The CMAA is very pleased to present and host a beautiful pdf edition of Justine Ward's brilliant book on chant pedagogy from 1921: Music Fourth Year: Gregorian Chant According to the Principles of Dom Andre Mocquereau. The introduction is by Dom Mocquereau himself. The navigation links on the left side of the page expand to show the details of each chapter. The book also includes images that have been scanned at high resolution. The book concludes with chant exercises organized by mode.
In its Constitution on the Sacred Liturgy, the Second Vatican Council (1962-1964) required that official sacred chant books for the Church be published with care:
§117. The typical edition of the books of Gregorian chant is to be completed; and a more critical edition is to be prepared of those books already published since the restoration by St. Pius X. It is desirable also that an edition be prepared containing simpler melodies, for use in small churches.
One edition containing simpler melodies was released as the Graduale Simplex in 1967. Since then, use of Simplex antiphons in the U.S. has been limited, but at least one scholar has written that the Simplex did exert a considerable effect on the Alleluia before the Gospel. Prior to the new Missal of 1970, Alleluias were sizable melismatic chants. When usage of the Graduale Romanum declined, it appears the Simplex substitution of a triple Alleluia was adopted widely as the new default. Use of the actual melodies was not.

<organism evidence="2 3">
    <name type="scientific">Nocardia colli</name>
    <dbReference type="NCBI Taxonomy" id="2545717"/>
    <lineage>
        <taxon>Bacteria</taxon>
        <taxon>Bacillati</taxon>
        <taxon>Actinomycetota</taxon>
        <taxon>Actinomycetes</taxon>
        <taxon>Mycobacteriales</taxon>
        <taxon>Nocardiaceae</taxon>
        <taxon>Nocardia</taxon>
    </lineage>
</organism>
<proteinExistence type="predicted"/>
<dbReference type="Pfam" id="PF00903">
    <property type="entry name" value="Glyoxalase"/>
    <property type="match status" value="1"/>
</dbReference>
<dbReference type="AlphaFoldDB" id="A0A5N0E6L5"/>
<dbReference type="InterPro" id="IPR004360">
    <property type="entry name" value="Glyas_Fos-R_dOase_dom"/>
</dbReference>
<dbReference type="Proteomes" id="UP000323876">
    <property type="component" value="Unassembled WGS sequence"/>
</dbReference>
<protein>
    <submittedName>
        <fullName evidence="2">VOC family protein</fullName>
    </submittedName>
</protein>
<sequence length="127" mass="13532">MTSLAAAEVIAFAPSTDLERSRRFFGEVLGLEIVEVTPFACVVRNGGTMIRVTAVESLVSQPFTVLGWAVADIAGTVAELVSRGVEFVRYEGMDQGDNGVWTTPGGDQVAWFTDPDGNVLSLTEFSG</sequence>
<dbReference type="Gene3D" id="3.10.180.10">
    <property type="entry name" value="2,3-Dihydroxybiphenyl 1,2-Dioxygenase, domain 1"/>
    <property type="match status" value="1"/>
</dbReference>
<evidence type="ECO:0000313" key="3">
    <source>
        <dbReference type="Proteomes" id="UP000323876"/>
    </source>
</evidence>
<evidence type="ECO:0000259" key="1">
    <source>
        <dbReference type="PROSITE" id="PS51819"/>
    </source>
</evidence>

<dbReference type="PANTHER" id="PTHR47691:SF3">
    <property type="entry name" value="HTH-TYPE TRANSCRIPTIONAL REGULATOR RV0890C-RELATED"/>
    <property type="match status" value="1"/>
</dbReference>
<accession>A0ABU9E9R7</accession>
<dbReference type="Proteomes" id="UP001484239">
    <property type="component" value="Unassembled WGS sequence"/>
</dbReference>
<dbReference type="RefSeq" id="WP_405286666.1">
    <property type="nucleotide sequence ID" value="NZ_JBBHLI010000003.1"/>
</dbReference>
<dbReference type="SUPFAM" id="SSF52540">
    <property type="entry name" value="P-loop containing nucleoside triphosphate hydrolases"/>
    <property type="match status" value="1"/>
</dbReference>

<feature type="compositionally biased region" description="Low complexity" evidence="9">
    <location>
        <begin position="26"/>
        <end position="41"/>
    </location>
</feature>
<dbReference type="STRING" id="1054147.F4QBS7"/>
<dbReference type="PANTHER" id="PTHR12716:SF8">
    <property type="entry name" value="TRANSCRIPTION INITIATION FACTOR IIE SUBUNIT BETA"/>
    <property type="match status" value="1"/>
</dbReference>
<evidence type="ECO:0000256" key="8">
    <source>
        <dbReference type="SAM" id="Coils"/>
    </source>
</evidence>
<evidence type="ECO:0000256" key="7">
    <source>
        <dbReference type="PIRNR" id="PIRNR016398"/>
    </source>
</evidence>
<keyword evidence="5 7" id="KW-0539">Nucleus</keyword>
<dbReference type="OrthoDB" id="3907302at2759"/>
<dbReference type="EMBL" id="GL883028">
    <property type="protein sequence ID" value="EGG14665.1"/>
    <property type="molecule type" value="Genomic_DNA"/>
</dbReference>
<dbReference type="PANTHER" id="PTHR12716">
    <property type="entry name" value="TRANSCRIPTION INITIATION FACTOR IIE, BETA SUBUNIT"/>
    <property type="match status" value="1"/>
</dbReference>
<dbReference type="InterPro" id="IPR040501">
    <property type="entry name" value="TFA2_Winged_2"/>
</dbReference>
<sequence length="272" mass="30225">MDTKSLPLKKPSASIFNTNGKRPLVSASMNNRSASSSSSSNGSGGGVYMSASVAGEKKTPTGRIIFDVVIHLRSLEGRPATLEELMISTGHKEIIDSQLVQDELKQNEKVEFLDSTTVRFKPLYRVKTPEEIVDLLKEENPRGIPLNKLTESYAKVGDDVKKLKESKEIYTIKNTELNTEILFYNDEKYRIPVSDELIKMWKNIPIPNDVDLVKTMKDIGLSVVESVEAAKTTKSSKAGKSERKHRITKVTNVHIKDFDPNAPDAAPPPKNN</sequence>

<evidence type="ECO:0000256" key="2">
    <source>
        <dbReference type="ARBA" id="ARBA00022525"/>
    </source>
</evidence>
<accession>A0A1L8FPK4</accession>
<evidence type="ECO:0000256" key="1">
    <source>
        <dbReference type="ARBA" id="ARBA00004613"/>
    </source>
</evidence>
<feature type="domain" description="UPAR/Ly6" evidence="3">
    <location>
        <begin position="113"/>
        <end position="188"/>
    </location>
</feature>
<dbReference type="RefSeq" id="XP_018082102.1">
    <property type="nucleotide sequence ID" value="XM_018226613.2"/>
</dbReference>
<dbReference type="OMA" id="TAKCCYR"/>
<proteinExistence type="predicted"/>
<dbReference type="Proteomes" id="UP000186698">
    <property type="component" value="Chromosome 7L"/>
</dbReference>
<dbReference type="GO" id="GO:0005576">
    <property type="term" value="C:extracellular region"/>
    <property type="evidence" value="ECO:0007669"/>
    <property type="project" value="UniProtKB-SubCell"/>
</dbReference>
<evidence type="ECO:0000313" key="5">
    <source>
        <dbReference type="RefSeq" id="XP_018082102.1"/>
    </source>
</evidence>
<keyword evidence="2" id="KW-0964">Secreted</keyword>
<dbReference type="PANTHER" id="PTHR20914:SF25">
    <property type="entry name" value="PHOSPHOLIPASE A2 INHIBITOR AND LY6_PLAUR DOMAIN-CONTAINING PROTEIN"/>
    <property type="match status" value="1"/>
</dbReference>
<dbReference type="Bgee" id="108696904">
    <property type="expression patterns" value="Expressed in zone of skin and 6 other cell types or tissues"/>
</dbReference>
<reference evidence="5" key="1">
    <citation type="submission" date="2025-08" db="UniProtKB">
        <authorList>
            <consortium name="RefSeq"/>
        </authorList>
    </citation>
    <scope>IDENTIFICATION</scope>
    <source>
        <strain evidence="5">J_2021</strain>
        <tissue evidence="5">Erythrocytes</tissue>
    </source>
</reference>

Whatever the faults of the overall approach of the Simplex, the use of a triple Alleluia throughout the liturgical year, and the lack of apparent rationale for their seasonal/festal distribution, the Alleluias in the Simplex are good examples of modal melody. They also have interesting rhythmic variety if one pays careful attention to groups of two and three. Some are somber, some haunting. All the triple Alleluias in the Simplex are available for study in PDF.
The 1955 encyclical is here:
It is the duty of all those to whom Christ the Lord has entrusted the task of guarding and dispensing the Church’s riches to preserve this precious treasure of Gregorian chant diligently and to impart it generously to the Christian people…. And if in Catholic churches throughout the entire world Gregorian chant sounds forth without corruption or diminution, the chant itself, like the sacred Roman liturgy, will have a characteristic of universality, so that the faithful, wherever they may be, will hear music that is familiar to them and a part of their own home. In this way they may experience, with much spiritual consolation, the wonderful unity of the Church. This is one of the most important reasons why the Church so greatly desires that the Gregorian chant traditionally associated with the Latin words of the sacred liturgy be used.